I shake my head at the tester’s question. “No, I wouldn’t do something that could be thought as unsafe. I’ve had enough of unsafe to last me a lifetime.” I’m trying to breathe as if I’m not screaming inside, as if panic’s a million light years away. “I can tell you though that if I get an answer I don’t like that it’s going to be rough. Like right here in this room, for me, it’ll get rough. Not to put you on the spot, but are you guys ready for that?”
The tester doesn’t need to think twice. “Absolutely. We know what it’s like to give somebody bad news. And we know how to help if that’s what you’ll need. That’s what we’re here for.”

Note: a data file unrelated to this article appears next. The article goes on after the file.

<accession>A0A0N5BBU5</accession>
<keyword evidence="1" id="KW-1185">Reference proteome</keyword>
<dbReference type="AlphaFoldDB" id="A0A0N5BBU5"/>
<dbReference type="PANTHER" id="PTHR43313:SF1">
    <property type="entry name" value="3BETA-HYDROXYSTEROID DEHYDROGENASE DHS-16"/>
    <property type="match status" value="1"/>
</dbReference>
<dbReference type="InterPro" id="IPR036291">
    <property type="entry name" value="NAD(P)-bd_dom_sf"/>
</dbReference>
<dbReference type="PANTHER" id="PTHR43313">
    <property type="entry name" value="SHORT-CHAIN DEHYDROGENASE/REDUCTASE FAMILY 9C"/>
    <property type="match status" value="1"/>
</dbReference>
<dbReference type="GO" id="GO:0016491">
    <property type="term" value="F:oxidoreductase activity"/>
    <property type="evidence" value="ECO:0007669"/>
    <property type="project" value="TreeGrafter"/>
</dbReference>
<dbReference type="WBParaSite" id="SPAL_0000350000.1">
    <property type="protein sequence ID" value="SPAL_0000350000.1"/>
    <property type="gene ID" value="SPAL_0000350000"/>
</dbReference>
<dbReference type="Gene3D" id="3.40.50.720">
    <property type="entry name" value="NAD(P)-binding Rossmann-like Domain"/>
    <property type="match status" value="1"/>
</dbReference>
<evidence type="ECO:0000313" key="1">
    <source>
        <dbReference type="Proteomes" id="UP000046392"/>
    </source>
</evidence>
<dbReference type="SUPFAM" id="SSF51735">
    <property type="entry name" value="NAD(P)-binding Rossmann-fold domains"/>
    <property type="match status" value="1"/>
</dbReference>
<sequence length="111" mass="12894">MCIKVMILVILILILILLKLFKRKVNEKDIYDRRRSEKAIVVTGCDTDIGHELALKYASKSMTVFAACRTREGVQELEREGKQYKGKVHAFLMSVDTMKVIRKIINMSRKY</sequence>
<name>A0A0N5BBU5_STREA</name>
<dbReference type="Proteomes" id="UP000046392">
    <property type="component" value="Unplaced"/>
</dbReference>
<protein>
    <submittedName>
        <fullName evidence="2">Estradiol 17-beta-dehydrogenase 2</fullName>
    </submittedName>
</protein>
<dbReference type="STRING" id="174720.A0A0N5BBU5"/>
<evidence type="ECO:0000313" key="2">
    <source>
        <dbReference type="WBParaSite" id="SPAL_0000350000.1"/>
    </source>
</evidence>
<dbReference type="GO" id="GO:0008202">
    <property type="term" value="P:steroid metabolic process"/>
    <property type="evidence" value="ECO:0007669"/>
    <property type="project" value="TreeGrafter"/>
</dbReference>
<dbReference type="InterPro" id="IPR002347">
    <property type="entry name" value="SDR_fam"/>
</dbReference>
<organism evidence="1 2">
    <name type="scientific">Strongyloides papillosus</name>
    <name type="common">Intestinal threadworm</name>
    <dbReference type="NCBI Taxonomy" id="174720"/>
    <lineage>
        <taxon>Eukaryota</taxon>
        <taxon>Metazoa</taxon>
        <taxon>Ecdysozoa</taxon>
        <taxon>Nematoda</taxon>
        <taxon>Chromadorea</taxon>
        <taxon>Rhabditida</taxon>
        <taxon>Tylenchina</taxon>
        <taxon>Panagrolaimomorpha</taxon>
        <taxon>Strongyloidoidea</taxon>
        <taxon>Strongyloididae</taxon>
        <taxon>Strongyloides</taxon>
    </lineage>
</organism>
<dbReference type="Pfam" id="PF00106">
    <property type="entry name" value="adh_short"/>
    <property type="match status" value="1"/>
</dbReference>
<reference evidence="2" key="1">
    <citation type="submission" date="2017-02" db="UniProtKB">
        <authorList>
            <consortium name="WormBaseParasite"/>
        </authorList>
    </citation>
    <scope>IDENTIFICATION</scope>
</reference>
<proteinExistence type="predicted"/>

We continue to chat, the three of us together, until I can no longer pretend that I care what we’re saying. I point at the stopwatch the tester is holding. “Mind if I ask how much longer I have?” He glances at the stopwatch, raising his eyebrows as he looks up at me.
“Another couple of minutes. But the reagent I put in your blood has reacted.” The tester takes a deep breath. “I can tell you the results if you’re ready to hear them.”
At last it’s happened. My 20 minutes are over, and now all I want is to have 20 more. Then 20 more minutes again after that, until minutes have been transformed into hours, then into days and then into years. I’m safe as long as I live in this limbo. I’m safe until I know that I’m not. I’m negative as long as I don’t know that I’m positive.
“Are you ready to hear them?”
I know that I’m not. I’m not ready to hear them. “Okay. Let me hear them.”